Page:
Ghanaian plans include starting a dialogue between the private and public sector on how best to work together in getting seeds of new crop varieties to farmers fields.

Link to Memorandum of Understanding between MCC and AGRA [16.5kB]

 

ACCESS TO ENERGY INCREASED VIA RADICAL STOVE August 15, 2008

Erle Frayne Argonza

England has launched an award system recently to innovators around the world who can revolutionize stove technology. The purpose of stove innovation is to increase access of people and market end-users to energy by utilizing fuel resources available in the locality, such as coconut and wood wastes.

Below is a heartwarming news about a stove innovation from South Asia that won the award. As reported, it surely has made energy available to many people in India which lacks sufficient energy due to the rapidly rising demand for fuel.

Enjoy your read!

[29 July 2008, Quezon City, MetroManila. Thanks to SciDev database news.]

 

Stove projects stir up energy award success

Katherine Nightingale

20 June 2008 | EN | ES | 中文

A TIDE cooking stove in use

Ashden Awards/TIDE

Innovators bringing sustainable energy to communities in developing countries were recognised last night (19 June) at an awards ceremony held in London, United Kingdom.

Projects from Bangladesh, Brazil, China, Ethiopia, India, Tanzania and Uganda were all awarded prizes of £20,000 (around US$40,000) at the annual Ashden Awards for Sustainable Energy.

The Technology Informatics Design Endeavour (TIDE) project, which designs safer and more efficient wood-burning stoves, was crowned the overall Energy Champion, winning a £40,000 prize.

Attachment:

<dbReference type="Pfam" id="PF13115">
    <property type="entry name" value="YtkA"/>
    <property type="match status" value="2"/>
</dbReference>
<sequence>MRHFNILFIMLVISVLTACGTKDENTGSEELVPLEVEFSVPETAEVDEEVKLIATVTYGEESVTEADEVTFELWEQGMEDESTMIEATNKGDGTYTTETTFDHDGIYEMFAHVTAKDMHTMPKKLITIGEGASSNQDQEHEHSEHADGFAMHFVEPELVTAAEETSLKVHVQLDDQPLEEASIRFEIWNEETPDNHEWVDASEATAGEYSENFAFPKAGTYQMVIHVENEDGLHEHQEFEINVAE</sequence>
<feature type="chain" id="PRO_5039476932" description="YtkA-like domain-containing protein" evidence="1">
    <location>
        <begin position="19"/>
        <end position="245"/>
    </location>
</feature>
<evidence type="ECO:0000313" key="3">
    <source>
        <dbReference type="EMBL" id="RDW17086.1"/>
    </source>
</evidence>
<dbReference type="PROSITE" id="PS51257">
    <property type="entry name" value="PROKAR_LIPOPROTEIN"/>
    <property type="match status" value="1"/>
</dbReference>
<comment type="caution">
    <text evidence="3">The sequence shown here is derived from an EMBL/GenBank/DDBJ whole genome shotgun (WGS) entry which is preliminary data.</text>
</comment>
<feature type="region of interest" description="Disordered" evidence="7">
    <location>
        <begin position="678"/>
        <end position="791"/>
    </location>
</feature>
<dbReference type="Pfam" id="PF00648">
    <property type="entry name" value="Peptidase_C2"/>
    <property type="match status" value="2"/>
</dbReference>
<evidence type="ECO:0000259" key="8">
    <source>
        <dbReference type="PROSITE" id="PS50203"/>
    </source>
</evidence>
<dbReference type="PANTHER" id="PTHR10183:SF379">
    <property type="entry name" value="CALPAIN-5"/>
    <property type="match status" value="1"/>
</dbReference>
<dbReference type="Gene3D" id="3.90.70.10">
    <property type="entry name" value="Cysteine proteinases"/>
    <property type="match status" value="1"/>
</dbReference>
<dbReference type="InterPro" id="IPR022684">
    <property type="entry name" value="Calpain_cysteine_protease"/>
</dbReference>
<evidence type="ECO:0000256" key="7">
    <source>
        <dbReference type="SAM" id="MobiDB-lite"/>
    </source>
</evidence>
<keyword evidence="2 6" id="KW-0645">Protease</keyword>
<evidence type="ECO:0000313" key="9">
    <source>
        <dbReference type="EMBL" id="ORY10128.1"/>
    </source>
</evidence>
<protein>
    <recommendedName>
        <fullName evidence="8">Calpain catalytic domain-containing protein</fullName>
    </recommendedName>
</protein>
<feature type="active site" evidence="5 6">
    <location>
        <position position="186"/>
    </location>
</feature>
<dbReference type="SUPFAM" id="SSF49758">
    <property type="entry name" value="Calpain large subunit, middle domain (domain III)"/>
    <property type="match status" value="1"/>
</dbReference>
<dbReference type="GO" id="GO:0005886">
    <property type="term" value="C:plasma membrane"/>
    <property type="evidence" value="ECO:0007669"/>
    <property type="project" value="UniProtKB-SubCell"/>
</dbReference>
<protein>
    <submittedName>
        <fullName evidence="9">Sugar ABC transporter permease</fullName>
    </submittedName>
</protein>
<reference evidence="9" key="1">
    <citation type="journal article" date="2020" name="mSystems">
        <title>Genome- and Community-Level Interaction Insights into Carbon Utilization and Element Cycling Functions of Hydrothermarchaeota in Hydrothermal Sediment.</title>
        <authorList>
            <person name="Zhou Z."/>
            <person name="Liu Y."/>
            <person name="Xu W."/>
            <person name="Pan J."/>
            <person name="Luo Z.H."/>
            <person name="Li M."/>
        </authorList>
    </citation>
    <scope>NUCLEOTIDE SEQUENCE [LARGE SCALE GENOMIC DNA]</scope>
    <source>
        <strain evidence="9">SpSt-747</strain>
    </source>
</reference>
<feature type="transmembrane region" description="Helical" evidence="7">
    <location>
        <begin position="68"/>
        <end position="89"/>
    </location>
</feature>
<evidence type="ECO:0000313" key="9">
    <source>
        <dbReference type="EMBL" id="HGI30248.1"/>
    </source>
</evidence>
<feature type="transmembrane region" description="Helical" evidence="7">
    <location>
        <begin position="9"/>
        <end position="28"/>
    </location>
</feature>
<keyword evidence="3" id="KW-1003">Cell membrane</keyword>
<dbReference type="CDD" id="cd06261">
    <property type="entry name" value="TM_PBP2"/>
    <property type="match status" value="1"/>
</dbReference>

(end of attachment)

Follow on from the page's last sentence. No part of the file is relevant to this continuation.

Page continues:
These TIDE stoves are a boon for an estimated eight million people working in small industries in southern India — for example, in textile dying, spice drying and street food vendors.

Svati Bhogle, chief executive of TIDE, said the award “gives us the motivation to venture into uncharted terrain, to first break new ground and then develop it into a beaten track”.

The stoves can use waste material such as coconut shells as well as wood. Improved heat transfer, insulation and combustion creates less heat and smoke, resulting in improved working conditions. They were designed with each industry specifically in mind, with users contributing to the development.

Bhogle said 10,500 stoves are now in use in 12 industry sectors, saving 140,000 tonnes of fuel and 200,000 tonnes of emitted carbon dioxide.

“There is a serious energy crisis in rural India, but access to energy and its efficient use, accompanied by well-conceived and well-implemented enabling mechanisms, has the potential to transform rural areas.”

Other stoves were prominent among this year’s winners. The Kisangani Smith Group in Tanzania designed a stove that uses compressed waste sawdust or rice husks, rather than expensive charcoal.

The GAIA association has opted to use ethanol fuel produced from the waste molasses of the sugar industry in their stoves, which they have distributed to Somalian refugees living in a large camp in eastern Ethiopia.